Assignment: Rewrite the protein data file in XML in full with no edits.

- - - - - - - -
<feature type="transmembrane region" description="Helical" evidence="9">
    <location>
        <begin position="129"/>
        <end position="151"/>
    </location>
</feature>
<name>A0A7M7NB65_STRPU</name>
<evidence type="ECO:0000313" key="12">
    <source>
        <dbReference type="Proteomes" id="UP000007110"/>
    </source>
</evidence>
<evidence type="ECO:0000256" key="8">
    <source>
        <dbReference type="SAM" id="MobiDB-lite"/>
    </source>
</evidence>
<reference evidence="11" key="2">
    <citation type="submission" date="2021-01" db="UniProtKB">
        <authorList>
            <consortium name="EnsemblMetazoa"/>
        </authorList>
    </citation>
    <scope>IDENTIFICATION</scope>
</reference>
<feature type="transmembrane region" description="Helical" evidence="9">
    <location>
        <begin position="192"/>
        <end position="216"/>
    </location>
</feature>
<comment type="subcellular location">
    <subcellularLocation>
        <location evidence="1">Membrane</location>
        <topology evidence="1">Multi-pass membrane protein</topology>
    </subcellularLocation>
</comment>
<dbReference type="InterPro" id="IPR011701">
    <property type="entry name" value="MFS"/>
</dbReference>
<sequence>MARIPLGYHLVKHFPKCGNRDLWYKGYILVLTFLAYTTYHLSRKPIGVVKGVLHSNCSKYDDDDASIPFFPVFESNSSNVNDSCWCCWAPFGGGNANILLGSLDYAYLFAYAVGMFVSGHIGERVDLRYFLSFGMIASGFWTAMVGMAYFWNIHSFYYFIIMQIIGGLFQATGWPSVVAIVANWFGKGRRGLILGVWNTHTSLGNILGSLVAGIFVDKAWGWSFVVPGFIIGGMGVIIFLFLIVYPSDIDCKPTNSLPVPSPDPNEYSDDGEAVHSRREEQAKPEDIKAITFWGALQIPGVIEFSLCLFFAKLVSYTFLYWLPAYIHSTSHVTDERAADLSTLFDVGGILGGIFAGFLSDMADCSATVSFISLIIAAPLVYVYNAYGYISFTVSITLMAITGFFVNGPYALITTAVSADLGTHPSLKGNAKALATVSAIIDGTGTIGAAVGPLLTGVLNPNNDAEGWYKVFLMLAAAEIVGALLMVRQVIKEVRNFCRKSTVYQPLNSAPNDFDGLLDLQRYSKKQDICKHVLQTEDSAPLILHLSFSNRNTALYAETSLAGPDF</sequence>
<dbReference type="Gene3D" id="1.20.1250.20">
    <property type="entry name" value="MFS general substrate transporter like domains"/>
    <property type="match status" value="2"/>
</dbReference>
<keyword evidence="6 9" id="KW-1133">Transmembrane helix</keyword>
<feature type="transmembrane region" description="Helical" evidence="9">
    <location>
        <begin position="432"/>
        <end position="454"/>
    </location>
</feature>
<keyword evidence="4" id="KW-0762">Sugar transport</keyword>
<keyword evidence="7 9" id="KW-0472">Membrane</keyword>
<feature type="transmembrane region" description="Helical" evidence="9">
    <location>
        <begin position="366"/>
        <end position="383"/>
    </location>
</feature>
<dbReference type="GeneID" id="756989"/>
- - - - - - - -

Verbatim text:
<feature type="transmembrane region" description="Helical" evidence="9">
    <location>
        <begin position="129"/>
        <end position="151"/>
    </location>
</feature>
<name>A0A7M7NB65_STRPU</name>
<evidence type="ECO:0000313" key="12">
    <source>
        <dbReference type="Proteomes" id="UP000007110"/>
    </source>
</evidence>
<evidence type="ECO:0000256" key="8">
    <source>
        <dbReference type="SAM" id="MobiDB-lite"/>
    </source>
</evidence>
<reference evidence="11" key="2">
    <citation type="submission" date="2021-01" db="UniProtKB">
        <authorList>
            <consortium name="EnsemblMetazoa"/>
        </authorList>
    </citation>
    <scope>IDENTIFICATION</scope>
</reference>
<feature type="transmembrane region" description="Helical" evidence="9">
    <location>
        <begin position="192"/>
        <end position="216"/>
    </location>
</feature>
<comment type="subcellular location">
    <subcellularLocation>
        <location evidence="1">Membrane</location>
        <topology evidence="1">Multi-pass membrane protein</topology>
    </subcellularLocation>
</comment>
<dbReference type="InterPro" id="IPR011701">
    <property type="entry name" value="MFS"/>
</dbReference>
<sequence>MARIPLGYHLVKHFPKCGNRDLWYKGYILVLTFLAYTTYHLSRKPIGVVKGVLHSNCSKYDDDDASIPFFPVFESNSSNVNDSCWCCWAPFGGGNANILLGSLDYAYLFAYAVGMFVSGHIGERVDLRYFLSFGMIASGFWTAMVGMAYFWNIHSFYYFIIMQIIGGLFQATGWPSVVAIVANWFGKGRRGLILGVWNTHTSLGNILGSLVAGIFVDKAWGWSFVVPGFIIGGMGVIIFLFLIVYPSDIDCKPTNSLPVPSPDPNEYSDDGEAVHSRREEQAKPEDIKAITFWGALQIPGVIEFSLCLFFAKLVSYTFLYWLPAYIHSTSHVTDERAADLSTLFDVGGILGGIFAGFLSDMADCSATVSFISLIIAAPLVYVYNAYGYISFTVSITLMAITGFFVNGPYALITTAVSADLGTHPSLKGNAKALATVSAIIDGTGTIGAAVGPLLTGVLNPNNDAEGWYKVFLMLAAAEIVGALLMVRQVIKEVRNFCRKSTVYQPLNSAPNDFDGLLDLQRYSKKQDICKHVLQTEDSAPLILHLSFSNRNTALYAETSLAGPDF</sequence>
<dbReference type="Gene3D" id="1.20.1250.20">
    <property type="entry name" value="MFS general substrate transporter like domains"/>
    <property type="match status" value="2"/>
</dbReference>
<keyword evidence="6 9" id="KW-1133">Transmembrane helix</keyword>
<feature type="transmembrane region" description="Helical" evidence="9">
    <location>
        <begin position="432"/>
        <end position="454"/>
    </location>
</feature>
<keyword evidence="4" id="KW-0762">Sugar transport</keyword>
<keyword evidence="7 9" id="KW-0472">Membrane</keyword>
<feature type="transmembrane region" description="Helical" evidence="9">
    <location>
        <begin position="366"/>
        <end position="383"/>
    </location>
</feature>
<dbReference type="GeneID" id="756989"/>